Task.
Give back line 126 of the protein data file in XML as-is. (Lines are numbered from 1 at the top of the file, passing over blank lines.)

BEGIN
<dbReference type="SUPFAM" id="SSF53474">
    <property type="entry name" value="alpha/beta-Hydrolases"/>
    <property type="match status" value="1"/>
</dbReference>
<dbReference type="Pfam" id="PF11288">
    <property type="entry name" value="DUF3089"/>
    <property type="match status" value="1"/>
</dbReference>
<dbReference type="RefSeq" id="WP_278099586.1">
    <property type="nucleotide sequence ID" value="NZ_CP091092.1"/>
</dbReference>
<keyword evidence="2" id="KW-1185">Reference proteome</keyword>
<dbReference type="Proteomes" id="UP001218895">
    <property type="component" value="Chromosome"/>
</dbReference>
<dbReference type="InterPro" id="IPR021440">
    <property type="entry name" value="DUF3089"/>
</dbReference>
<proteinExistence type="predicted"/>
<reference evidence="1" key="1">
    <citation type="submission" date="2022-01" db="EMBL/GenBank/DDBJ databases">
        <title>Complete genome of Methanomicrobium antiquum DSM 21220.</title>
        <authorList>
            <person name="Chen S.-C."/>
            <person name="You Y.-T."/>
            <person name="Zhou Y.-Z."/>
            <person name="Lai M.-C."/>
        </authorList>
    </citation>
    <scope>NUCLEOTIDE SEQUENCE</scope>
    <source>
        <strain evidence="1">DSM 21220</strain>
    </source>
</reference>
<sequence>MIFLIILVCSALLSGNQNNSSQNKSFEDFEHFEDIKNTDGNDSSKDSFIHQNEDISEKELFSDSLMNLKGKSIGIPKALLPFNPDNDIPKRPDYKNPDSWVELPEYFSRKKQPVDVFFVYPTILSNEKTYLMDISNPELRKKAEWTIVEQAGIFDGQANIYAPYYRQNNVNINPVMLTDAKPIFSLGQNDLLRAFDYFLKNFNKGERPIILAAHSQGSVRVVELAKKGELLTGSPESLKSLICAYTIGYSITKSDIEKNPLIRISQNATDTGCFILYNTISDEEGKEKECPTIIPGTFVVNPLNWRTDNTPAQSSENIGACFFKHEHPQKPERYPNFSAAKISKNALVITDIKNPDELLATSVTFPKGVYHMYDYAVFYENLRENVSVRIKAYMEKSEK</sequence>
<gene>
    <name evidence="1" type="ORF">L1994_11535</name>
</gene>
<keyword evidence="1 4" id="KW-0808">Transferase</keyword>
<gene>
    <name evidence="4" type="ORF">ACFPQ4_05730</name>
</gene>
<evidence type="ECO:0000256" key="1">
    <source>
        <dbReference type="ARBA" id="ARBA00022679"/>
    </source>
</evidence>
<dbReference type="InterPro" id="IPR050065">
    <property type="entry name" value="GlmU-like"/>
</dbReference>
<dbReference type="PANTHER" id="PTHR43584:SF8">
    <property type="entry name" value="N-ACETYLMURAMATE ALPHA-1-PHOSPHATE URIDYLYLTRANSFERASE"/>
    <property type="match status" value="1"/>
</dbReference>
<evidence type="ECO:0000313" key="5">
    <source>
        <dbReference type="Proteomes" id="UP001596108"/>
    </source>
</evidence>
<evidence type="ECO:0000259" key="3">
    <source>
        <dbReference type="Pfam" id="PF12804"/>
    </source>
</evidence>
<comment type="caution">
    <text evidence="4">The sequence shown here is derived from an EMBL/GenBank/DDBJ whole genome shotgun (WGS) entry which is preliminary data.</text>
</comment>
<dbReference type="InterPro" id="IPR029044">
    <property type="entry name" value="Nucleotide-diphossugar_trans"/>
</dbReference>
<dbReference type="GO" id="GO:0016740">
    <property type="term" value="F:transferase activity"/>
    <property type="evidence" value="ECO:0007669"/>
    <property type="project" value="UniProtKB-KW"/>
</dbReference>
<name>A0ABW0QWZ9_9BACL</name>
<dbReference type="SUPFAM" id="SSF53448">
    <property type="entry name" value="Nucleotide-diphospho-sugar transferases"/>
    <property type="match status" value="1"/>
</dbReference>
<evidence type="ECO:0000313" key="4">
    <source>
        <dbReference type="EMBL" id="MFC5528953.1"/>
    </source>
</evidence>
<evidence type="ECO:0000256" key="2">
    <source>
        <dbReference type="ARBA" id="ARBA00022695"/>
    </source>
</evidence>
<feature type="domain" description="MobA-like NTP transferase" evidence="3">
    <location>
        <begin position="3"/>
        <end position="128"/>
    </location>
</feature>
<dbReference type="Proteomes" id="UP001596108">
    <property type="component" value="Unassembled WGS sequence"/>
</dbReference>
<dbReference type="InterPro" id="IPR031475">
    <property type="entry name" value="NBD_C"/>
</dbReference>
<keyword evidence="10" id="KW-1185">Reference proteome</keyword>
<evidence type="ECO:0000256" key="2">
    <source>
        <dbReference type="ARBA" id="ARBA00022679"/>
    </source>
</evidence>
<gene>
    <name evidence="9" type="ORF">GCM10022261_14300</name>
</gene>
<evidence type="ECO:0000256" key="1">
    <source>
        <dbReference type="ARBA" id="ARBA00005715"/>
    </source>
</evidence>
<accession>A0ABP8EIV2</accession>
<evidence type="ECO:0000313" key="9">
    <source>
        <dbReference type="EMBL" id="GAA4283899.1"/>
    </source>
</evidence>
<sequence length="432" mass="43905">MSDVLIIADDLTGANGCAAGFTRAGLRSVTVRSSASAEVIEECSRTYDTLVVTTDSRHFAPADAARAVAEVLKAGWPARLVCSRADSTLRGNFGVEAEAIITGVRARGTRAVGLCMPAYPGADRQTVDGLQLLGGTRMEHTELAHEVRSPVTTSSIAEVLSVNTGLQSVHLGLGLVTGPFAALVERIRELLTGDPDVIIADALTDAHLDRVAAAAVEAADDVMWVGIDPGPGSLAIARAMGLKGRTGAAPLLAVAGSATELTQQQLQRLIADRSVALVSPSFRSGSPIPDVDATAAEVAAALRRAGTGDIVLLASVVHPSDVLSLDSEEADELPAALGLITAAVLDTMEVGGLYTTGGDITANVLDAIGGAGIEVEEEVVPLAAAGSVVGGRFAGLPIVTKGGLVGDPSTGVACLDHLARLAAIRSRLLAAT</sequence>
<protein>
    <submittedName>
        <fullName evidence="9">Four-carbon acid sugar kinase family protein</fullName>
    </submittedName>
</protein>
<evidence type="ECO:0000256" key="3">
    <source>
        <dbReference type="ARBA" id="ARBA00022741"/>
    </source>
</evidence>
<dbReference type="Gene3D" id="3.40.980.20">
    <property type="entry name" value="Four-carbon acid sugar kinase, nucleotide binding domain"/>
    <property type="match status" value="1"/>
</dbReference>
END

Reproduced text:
        <fullName evidence="9">Four-carbon acid sugar kinase family protein</fullName>